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Afro-American Sheriff’s Deputy League

A whiter shade of male

Sheriffing is a man’s job, ladies. I’m sure you understand that.

Ron Hickman

One month into his job as Harris County sheriff, Ron Hickman has filled his roster of top commanders, a new hierarchy marked by one omission: There are no women.

Hickman picked 19 men and also scrapped the role of a liaison for lesbian, gay, bisexual and transgender inmates and residents, part of a broad-reaching civil rights initiative established by his Democratic predecessor.

When Hickman, a Republican, assumed the helm, he said, “Diversity for diversity’s sake is not always effective.” In a recent statement, Hickman defended his final team for its vast education, experience and devotion to police work.

The lack of women in leadership roles is worth noting because representation in the top ranks promotes a message about equity, provides role models and boosts morale, said Danielle Flanagan, an instructor of criminal justice at West Texas A&M University who studied women in policing in the Texas panhandle.

[…]

At that point, J.M. “Smokie” Phillips Jr., the president of the Afro-American Sheriff’s Deputy League, said his members were concerned about returning to a previous period of racism and disparity in treatment. Johnny Mata, the presiding officer for the Greater Houston Coalition for Justice, said diversity in law enforcement command in an area as diverse as Harris County demonstrates the sensitivity of the officeholder to serve the community as a whole.

The complete command lineup Hickman unveiled Friday comprises three black men, two Hispanic men and 14 white men – two of whom were brought back from retirement.

The Houston Police Department command, by comparison, has two black females, two black males, two Asian-American males, one Hispanic female, two Hispanic males, one white female and eight white males, said department spokesman Victor Senties.

The sheriff emphasized that his administration collectively possesses 620 years of law enforcement experience, 13 post-graduate degrees, six diplomas from the FBI National Academy, 87 professional certifications, 46 memberships to professional law enforcement and community associations. He noted in a press statement that expertise, qualifications, passion and experience were his top priorities in selecting commanders.

See here and here for some background. Another way of looking at 620 years of experience among 19 people is to note that their average age must therefore be in the mid-fifties. Clearly, diversity in age range isn’t much of a priority, either. Be all that as it may, I’d like to thank Sheriff Hickman for so effectively clarifying what the 2016 election will be about. Do you want the same old thing being done by the same old people as it always has been done, or do you want to live in the 21st century? The choice will be yours. Campos has more.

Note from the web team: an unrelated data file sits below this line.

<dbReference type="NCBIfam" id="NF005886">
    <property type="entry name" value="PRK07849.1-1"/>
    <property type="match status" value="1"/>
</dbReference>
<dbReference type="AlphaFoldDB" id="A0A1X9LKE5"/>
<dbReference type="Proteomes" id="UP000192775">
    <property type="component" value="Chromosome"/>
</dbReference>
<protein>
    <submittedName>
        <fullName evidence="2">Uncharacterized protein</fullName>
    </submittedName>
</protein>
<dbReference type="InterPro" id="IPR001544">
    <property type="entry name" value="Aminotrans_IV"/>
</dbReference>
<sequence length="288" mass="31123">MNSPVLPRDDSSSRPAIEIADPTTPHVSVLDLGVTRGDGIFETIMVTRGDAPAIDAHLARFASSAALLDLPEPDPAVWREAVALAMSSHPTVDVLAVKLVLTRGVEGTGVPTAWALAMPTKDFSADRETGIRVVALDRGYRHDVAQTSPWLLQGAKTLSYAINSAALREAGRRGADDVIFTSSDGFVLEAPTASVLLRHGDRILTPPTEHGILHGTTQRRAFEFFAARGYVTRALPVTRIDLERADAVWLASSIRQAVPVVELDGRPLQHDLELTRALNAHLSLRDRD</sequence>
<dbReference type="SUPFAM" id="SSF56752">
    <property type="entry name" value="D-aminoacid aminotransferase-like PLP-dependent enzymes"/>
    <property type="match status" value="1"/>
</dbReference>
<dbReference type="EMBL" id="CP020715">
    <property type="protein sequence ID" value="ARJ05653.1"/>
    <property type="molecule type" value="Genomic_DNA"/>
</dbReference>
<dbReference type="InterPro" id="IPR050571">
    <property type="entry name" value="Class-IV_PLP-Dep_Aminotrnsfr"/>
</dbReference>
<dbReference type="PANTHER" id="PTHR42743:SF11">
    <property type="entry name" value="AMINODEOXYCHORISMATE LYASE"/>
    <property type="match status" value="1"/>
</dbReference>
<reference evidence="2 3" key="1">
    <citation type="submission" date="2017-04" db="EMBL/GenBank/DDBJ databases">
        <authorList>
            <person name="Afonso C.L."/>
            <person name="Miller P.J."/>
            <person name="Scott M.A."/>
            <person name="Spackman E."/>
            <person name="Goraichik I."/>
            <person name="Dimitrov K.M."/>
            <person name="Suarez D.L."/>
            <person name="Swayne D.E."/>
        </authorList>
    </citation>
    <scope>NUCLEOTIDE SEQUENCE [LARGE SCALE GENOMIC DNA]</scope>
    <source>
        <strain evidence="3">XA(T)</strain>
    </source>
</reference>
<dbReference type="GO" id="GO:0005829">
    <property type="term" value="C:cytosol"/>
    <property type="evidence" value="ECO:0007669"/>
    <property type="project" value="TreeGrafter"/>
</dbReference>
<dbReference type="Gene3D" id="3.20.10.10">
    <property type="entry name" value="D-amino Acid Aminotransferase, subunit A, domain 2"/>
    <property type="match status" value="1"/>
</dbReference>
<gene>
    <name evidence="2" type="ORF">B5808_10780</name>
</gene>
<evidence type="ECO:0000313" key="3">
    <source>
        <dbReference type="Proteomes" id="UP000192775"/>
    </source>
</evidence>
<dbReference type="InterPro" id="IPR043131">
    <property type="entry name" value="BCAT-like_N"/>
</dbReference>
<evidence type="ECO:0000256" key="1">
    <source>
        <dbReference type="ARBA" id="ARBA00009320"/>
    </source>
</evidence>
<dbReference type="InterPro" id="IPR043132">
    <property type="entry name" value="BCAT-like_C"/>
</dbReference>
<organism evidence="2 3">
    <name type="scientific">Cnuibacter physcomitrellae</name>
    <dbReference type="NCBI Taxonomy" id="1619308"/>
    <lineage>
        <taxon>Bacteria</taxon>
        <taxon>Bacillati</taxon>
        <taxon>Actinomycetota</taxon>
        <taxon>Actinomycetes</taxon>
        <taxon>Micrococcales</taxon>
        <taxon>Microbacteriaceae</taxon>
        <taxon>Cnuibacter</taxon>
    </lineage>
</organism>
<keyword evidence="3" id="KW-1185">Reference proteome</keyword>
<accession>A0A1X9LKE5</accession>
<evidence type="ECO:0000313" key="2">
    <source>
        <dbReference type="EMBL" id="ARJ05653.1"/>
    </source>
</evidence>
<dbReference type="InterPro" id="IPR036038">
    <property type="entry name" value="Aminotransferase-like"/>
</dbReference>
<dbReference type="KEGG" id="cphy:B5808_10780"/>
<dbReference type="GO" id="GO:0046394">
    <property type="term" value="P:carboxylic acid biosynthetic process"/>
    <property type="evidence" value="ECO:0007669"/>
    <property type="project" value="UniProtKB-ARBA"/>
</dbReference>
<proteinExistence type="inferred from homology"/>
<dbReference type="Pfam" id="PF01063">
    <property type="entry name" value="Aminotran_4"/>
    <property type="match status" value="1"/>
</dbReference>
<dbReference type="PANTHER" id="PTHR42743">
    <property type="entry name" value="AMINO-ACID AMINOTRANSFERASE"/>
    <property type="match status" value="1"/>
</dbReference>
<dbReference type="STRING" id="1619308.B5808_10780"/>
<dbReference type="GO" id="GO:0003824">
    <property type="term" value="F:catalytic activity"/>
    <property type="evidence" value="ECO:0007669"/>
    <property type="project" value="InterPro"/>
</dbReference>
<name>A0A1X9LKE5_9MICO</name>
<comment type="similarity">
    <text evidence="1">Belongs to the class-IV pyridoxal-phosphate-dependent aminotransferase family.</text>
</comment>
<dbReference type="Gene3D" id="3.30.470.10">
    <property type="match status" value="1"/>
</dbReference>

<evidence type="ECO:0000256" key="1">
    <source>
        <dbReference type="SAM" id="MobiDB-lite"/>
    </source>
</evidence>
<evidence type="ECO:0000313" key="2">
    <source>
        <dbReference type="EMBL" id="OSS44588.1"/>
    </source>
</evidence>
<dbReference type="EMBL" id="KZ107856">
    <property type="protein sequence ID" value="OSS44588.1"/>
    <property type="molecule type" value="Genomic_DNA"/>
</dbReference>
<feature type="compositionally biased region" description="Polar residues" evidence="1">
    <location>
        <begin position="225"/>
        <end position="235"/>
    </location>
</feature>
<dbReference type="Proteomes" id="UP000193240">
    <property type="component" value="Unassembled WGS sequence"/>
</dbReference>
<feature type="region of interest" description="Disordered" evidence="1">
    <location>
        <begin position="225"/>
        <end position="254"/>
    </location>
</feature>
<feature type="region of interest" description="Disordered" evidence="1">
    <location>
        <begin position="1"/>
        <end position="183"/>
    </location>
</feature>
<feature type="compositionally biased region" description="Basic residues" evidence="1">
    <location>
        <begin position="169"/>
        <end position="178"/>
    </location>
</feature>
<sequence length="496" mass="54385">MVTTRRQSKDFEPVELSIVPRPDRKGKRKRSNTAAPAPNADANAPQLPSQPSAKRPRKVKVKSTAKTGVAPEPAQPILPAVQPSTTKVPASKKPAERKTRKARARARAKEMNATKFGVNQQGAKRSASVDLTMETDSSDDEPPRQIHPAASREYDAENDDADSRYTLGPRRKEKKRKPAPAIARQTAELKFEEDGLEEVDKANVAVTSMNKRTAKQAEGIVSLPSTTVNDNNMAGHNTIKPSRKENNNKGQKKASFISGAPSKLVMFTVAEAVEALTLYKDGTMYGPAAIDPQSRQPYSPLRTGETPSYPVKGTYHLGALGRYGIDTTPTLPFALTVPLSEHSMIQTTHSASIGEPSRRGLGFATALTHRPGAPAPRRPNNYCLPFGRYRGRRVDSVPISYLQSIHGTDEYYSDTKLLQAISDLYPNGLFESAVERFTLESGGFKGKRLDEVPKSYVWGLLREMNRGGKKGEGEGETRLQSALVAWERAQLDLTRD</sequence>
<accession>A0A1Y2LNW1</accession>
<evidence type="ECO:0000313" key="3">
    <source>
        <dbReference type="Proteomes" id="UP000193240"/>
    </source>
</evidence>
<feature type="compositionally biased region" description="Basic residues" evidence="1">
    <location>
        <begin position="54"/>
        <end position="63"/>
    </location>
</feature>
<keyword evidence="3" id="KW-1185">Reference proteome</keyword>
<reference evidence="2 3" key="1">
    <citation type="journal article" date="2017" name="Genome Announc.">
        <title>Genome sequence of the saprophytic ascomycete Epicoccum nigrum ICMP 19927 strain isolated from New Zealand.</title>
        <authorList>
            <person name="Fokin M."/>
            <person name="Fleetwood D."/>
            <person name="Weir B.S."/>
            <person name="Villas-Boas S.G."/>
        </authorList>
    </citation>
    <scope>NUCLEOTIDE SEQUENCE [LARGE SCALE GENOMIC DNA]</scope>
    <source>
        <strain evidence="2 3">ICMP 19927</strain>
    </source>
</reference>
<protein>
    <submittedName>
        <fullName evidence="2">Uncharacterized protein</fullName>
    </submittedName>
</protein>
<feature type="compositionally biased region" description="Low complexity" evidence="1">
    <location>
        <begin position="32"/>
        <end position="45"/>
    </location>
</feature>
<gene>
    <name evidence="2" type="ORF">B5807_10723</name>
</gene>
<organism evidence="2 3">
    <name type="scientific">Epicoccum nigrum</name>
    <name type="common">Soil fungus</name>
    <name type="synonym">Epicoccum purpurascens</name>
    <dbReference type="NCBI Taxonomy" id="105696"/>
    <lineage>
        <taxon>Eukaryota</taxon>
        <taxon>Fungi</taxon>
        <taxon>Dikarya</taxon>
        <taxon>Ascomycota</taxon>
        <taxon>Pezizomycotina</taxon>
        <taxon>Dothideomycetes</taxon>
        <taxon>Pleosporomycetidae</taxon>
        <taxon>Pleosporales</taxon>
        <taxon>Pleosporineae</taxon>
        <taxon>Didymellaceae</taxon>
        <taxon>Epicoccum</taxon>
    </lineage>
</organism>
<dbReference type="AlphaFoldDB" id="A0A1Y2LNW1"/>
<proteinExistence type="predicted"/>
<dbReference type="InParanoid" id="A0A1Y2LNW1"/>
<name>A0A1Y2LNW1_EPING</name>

Questioning the new Sheriff’s staff

That didn’t take long.

Ron Hickman

Among Ron Hickman’s initial moves as sheriff was filling each of his first eight command posts with white males, a choice critics said shows a lack of vision in a jurisdiction as diverse as Harris County.

These employees range from a major in charge of criminal investigations to an assistant chief who oversees the jail.

Hickman called it insulting to question whether race or gender were considerations in his early staffing assignments.

“I’m still researching the top-level personnel. Given that I haven’t finished assembling it,” he said, “I think it would be unfair for me to say anything.”

However, Adrian Garcia, the county’s first Latino sheriff, called it “unconscionable” that all those on Hickman’s command staff to date are white and male. Garcia resigned to run for mayor of Houston.

Some rumblings of discontent also have begun among the rank and file.

“A lot of African-American deputies have approached me … asking me to say something about this. We are going back to the days of (Sheriff) Tommy Thomas,” said J.M. “Smokie” Phillips Jr., president of the Afro-American Sheriff’s Deputy League. “They are expressing concern that we are going backwards to the old days of racism, the good old boys’ system, discriminatory practices and disparity in treatment.”

Robert Goerlitz, president of the Harris County Deputies Organization, which endorsed Hickman’s appointment, said, “I think the choices are being made more based on ability than based on what race or gender (the individuals) are. It’s detrimental to an organization when you make your decisions based on race or gender.”

The president of the Mexican American Sheriffs Organization, Marty Rocha, declined to weigh in until Hickman completes his assignments.

“We’re going to have to give him the opportunity to set up his command,” Rocha said. “We’re going to wait until he finishes. … It’s not a done deal, and he’s still moving folks back and forth.”

Let’s stipulate up front that the new guy gets to put in his people. That’s expected and understood. Garcia’s people had to know this was coming, and Campos is correct that none of this happens if he had stayed put. And he still has some slots to fill, so this isn’t the end of the story. But come on, you can’t have an all-white-guy command staff at the Harris County Sheriff’s Office in 2015. Anyone who claims that the best-qualified candidates in every case so far just happen to be white guys is not in touch with reality. I mean, we all know this, right? Give Sheriff Hickman the benefit of the doubt for now, but let’s keep an eye on this. In the meantime, I agree with Stace: It would be nice to have a Democratic candidate or two announce their intention to run. This is the marquee race now, let’s get it going.